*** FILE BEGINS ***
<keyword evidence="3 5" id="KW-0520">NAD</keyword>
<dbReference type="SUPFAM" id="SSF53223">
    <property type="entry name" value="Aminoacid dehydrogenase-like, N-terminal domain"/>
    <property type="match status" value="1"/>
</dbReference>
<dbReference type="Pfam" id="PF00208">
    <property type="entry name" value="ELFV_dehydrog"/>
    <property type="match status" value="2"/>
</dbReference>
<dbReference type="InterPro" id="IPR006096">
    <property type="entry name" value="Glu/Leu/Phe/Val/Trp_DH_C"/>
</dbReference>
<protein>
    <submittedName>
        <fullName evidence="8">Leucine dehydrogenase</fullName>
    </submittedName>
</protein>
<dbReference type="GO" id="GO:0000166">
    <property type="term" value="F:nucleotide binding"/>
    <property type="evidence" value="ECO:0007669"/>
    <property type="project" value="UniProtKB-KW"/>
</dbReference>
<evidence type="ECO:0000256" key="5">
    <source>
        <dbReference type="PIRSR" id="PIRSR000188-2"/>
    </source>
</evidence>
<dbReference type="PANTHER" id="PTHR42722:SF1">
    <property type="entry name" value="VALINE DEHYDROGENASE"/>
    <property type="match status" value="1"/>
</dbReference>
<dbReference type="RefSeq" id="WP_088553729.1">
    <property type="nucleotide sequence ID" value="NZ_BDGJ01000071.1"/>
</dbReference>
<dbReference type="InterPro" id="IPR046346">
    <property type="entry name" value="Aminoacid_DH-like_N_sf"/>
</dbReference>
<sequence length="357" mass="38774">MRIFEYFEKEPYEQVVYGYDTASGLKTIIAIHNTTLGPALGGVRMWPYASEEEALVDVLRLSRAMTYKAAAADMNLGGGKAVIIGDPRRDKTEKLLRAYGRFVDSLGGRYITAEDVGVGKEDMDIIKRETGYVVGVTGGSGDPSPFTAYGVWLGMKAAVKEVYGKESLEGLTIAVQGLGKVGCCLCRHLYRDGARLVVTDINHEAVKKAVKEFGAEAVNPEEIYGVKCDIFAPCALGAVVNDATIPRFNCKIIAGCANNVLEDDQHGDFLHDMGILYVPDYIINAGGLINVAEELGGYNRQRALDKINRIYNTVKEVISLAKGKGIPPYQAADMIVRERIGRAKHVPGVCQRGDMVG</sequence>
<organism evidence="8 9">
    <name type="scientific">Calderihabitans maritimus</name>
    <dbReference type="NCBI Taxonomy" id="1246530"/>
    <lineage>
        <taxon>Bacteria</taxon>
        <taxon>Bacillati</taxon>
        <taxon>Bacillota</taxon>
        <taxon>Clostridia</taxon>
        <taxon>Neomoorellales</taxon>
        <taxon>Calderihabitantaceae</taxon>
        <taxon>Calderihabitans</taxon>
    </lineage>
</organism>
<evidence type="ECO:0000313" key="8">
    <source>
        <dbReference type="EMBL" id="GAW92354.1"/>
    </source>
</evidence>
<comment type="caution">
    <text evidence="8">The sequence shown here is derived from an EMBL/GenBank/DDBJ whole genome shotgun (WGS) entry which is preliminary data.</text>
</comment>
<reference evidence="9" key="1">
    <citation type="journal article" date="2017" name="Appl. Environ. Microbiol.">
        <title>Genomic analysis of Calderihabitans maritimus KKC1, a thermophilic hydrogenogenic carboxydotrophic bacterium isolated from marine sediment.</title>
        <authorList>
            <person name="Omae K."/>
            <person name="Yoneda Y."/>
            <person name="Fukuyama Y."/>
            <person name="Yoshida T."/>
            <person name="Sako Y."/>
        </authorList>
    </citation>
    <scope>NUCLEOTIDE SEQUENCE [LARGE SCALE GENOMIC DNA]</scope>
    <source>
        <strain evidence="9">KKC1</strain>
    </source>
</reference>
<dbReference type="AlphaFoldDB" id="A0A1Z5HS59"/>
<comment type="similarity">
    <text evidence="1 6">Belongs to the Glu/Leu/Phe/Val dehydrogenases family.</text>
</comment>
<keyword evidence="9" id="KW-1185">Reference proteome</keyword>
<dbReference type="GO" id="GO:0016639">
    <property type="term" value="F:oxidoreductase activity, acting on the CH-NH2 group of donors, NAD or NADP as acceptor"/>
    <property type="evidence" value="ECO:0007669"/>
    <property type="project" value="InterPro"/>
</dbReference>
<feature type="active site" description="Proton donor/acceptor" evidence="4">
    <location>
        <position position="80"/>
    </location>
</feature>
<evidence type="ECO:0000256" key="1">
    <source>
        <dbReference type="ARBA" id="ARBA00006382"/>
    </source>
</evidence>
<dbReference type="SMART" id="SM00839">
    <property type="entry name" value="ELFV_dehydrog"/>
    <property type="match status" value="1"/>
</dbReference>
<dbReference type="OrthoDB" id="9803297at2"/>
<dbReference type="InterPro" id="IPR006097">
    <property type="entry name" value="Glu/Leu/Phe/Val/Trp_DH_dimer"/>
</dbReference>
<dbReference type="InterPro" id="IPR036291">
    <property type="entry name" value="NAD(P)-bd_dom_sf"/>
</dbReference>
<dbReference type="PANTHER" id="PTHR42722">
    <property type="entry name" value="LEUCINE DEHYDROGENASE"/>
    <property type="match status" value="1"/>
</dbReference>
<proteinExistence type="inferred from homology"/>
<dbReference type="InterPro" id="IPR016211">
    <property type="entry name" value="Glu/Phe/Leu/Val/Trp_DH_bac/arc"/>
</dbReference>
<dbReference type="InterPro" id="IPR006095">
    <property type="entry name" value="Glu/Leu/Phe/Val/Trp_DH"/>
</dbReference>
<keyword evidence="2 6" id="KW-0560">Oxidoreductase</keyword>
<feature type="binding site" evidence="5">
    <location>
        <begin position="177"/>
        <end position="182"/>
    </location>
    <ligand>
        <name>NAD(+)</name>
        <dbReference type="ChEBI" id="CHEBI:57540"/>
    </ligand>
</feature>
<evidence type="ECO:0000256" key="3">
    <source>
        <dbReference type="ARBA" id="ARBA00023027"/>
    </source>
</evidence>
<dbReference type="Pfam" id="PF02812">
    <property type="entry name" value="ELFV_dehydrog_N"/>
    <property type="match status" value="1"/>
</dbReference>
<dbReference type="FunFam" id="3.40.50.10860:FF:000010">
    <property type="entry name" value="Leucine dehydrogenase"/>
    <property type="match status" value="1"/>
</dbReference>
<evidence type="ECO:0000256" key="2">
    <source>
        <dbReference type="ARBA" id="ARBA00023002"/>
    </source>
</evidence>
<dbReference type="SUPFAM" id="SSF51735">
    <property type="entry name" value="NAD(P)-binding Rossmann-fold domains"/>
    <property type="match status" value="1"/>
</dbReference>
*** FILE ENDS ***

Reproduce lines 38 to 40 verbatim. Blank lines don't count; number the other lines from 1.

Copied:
<sequence length="357" mass="38774">MRIFEYFEKEPYEQVVYGYDTASGLKTIIAIHNTTLGPALGGVRMWPYASEEEALVDVLRLSRAMTYKAAAADMNLGGGKAVIIGDPRRDKTEKLLRAYGRFVDSLGGRYITAEDVGVGKEDMDIIKRETGYVVGVTGGSGDPSPFTAYGVWLGMKAAVKEVYGKESLEGLTIAVQGLGKVGCCLCRHLYRDGARLVVTDINHEAVKKAVKEFGAEAVNPEEIYGVKCDIFAPCALGAVVNDATIPRFNCKIIAGCANNVLEDDQHGDFLHDMGILYVPDYIINAGGLINVAEELGGYNRQRALDKINRIYNTVKEVISLAKGKGIPPYQAADMIVRERIGRAKHVPGVCQRGDMVG</sequence>
<organism evidence="8 9">
    <name type="scientific">Calderihabitans maritimus</name>